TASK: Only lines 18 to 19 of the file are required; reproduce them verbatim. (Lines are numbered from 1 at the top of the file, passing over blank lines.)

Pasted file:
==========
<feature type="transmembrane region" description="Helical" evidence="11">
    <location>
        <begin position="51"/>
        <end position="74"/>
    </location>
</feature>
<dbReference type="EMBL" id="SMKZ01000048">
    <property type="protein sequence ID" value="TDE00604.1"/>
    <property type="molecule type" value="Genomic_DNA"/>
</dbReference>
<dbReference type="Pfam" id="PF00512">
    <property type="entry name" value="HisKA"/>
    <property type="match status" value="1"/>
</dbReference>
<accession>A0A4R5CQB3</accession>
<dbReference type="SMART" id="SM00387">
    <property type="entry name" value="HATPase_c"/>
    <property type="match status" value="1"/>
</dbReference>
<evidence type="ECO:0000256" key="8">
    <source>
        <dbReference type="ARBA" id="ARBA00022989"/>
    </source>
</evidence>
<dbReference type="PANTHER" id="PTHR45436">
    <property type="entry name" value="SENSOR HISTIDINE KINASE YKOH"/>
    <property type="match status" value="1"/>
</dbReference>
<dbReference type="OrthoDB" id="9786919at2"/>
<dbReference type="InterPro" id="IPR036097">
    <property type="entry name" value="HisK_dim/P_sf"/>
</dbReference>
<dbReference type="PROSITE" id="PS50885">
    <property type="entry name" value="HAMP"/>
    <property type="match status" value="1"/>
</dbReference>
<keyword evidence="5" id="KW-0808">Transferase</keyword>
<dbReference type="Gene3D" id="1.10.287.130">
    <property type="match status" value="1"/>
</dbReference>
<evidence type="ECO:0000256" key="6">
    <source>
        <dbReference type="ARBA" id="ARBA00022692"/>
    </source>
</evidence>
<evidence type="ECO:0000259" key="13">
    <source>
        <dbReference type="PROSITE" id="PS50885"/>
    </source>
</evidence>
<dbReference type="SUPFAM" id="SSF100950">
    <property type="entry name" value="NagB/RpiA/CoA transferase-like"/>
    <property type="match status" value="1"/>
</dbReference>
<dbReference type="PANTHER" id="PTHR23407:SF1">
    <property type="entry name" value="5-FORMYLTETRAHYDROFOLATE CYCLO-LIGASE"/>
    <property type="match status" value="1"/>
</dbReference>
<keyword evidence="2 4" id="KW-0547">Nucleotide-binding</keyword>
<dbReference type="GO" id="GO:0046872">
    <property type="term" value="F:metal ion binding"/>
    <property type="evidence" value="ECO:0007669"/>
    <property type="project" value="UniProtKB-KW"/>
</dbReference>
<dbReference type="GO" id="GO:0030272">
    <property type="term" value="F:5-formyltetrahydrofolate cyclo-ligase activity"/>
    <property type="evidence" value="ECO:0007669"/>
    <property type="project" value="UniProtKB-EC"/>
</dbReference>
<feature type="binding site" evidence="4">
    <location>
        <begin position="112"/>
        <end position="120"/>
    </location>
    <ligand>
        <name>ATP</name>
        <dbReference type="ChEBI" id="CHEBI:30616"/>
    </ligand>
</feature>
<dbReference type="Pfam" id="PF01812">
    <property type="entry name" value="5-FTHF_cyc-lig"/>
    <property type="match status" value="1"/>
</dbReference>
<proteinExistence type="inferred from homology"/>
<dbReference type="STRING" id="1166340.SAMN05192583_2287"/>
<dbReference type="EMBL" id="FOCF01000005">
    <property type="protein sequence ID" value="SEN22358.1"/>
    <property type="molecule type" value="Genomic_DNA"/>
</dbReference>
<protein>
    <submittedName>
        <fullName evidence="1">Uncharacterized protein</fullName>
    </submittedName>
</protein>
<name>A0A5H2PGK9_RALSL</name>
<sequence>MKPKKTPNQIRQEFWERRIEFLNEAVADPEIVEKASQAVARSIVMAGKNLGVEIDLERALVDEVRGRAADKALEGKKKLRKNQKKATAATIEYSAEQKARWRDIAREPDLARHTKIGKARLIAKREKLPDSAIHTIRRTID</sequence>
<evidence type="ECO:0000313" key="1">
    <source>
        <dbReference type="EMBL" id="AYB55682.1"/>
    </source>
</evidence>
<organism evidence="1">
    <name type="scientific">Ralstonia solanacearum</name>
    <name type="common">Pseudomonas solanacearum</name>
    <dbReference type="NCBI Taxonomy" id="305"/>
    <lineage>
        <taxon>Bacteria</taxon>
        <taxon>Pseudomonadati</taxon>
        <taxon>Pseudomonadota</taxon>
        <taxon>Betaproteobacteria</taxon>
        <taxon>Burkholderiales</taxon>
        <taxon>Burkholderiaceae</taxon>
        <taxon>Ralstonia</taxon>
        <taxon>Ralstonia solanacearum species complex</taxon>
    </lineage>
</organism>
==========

    <property type="match status" value="1"/>
</dbReference>